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Humanities Libertexts

About This Book

  • Page ID
    11096
  • I have taught technical theatre classes for many years using some of the major texts on this subject, and while there are some quite comprehensive texts available, I wanted something that could speak more specifically to the needs of my students. I wanted to create a text that covered the basics, including theatre terminology and general practices, but was not so in-depth as to overwhelm those who were studying technical theatre as an elective part of their education. It occurred to me that my situation and students are not unique and that a text of this type might be of use to many.

    This text is intended to be a learning resource for classes at both high school and college program levels. It is written in a modular format to help others, like myself, who regularly rearrange their syllabus around productions and space scheduling. Highlighted terms throughout the text indicate important theatrical terminology and are included in the glossary. As the text is modular, some terms may be highlighted in several sections upon first use therein. Boxed information under “There’s more to know” or “Consider this” headers provides further information and ideas that relate to the text.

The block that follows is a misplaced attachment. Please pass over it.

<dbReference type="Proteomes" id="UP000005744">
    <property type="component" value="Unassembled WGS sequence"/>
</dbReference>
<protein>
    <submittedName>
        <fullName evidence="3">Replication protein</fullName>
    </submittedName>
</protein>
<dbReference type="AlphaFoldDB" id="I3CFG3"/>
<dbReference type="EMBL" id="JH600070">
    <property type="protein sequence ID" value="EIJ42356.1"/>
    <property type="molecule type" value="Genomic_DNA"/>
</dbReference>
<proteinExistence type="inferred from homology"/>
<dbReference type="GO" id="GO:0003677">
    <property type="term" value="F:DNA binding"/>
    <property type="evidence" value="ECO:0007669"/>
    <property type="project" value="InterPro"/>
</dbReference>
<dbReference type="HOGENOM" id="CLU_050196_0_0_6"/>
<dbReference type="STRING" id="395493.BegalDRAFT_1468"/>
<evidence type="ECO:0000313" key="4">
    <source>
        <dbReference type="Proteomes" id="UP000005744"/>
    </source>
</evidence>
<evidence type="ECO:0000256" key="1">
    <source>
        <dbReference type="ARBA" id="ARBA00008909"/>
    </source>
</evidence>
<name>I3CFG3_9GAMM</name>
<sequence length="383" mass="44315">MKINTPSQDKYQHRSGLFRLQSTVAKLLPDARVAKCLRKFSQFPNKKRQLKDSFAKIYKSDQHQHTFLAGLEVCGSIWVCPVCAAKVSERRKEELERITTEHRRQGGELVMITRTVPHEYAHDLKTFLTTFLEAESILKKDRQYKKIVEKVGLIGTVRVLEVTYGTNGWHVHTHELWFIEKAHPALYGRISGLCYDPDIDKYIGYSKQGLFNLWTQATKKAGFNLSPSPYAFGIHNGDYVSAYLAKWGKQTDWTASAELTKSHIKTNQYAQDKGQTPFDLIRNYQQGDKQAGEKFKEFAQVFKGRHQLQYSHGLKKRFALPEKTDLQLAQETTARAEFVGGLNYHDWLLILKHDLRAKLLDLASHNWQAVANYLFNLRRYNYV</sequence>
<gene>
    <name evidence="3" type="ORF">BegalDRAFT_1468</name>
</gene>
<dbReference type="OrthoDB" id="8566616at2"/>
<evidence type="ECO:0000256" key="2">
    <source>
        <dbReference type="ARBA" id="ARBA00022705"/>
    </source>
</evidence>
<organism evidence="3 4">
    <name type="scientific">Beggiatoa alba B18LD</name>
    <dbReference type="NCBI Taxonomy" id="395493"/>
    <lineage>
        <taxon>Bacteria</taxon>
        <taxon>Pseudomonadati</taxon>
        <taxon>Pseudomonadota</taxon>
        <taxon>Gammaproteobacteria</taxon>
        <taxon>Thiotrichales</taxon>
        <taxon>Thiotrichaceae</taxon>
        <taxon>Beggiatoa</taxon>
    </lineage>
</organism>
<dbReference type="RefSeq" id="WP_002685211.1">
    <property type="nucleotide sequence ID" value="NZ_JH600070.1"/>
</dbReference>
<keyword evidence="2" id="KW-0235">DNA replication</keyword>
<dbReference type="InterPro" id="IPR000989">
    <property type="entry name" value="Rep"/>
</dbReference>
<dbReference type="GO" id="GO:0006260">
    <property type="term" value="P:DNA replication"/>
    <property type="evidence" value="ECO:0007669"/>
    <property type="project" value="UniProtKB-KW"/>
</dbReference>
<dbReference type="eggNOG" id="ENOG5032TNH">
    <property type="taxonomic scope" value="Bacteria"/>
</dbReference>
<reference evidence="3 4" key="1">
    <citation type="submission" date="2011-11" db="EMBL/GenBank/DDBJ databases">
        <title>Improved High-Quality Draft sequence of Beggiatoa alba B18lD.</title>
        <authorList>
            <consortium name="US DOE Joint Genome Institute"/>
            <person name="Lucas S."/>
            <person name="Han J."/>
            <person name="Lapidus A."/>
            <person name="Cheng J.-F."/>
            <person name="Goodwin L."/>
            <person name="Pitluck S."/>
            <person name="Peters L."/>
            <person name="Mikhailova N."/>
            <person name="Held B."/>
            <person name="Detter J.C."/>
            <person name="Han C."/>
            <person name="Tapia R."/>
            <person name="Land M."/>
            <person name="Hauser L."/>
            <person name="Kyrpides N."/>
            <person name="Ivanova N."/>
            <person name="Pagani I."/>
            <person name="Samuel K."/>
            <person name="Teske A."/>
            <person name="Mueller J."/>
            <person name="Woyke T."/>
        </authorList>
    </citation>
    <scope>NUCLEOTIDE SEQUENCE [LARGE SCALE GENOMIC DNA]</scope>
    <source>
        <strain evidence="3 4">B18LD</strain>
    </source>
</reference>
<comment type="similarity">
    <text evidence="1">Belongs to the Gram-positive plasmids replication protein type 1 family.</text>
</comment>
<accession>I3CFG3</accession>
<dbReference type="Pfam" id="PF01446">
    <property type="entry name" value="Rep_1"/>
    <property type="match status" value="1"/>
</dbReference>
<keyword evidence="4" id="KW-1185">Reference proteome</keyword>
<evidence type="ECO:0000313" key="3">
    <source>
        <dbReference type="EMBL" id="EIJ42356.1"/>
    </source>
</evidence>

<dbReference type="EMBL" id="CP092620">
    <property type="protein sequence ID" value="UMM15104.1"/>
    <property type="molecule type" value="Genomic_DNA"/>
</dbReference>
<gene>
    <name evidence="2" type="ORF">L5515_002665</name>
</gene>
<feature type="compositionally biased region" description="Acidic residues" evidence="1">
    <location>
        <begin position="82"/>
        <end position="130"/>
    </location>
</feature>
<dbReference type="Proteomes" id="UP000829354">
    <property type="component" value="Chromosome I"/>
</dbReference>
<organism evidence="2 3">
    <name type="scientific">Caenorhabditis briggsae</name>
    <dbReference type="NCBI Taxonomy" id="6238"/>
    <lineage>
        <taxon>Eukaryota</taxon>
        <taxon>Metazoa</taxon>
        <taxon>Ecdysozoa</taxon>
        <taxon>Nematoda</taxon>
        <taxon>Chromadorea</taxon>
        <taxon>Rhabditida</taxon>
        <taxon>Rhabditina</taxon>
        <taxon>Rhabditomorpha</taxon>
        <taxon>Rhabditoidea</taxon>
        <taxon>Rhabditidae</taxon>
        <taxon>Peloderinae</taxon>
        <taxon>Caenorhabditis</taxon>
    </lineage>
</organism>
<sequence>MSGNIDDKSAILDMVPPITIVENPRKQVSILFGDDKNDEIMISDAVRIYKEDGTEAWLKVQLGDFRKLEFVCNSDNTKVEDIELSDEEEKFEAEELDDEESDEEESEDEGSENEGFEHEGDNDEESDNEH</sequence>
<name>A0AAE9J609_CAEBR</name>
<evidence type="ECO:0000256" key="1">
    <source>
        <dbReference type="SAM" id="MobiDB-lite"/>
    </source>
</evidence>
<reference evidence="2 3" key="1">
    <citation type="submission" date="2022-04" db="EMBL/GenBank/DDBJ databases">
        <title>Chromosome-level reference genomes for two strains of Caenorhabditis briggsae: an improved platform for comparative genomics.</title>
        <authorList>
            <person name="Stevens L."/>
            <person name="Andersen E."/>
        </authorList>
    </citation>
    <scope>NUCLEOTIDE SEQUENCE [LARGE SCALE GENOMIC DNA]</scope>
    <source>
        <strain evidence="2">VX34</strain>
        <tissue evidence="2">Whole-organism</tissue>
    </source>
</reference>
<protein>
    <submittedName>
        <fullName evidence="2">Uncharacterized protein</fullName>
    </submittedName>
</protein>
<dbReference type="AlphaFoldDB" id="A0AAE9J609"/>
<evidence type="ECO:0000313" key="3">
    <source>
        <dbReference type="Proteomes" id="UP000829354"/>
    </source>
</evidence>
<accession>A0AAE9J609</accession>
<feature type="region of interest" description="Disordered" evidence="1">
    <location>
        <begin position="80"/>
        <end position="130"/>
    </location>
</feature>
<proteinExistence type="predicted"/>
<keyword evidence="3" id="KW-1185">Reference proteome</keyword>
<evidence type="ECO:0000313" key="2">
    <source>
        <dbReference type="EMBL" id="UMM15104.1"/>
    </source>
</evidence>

This book has come from my experience in this art form both in and out of the classroom over the last 30+ years. While I have tried to be inclusive and to avoid being overly controversial, I appreciate that there are many schools of thought regarding the intricacies of producing within this art form and expect some instructors may take exception to a term or point of view.

    Cost is also a factor for my students. We would like to think the cost of our required textbooks pays off over time as they are continuously used as reference, but I am not sure that logic always applies to the modern student. Offered as an OA text, this book is intended to be free to all interested readers. It is my hope that by eliminating the cost this knowledge will readily spread, helping new students find the passion for this art that I love.

    —Tal Sanders

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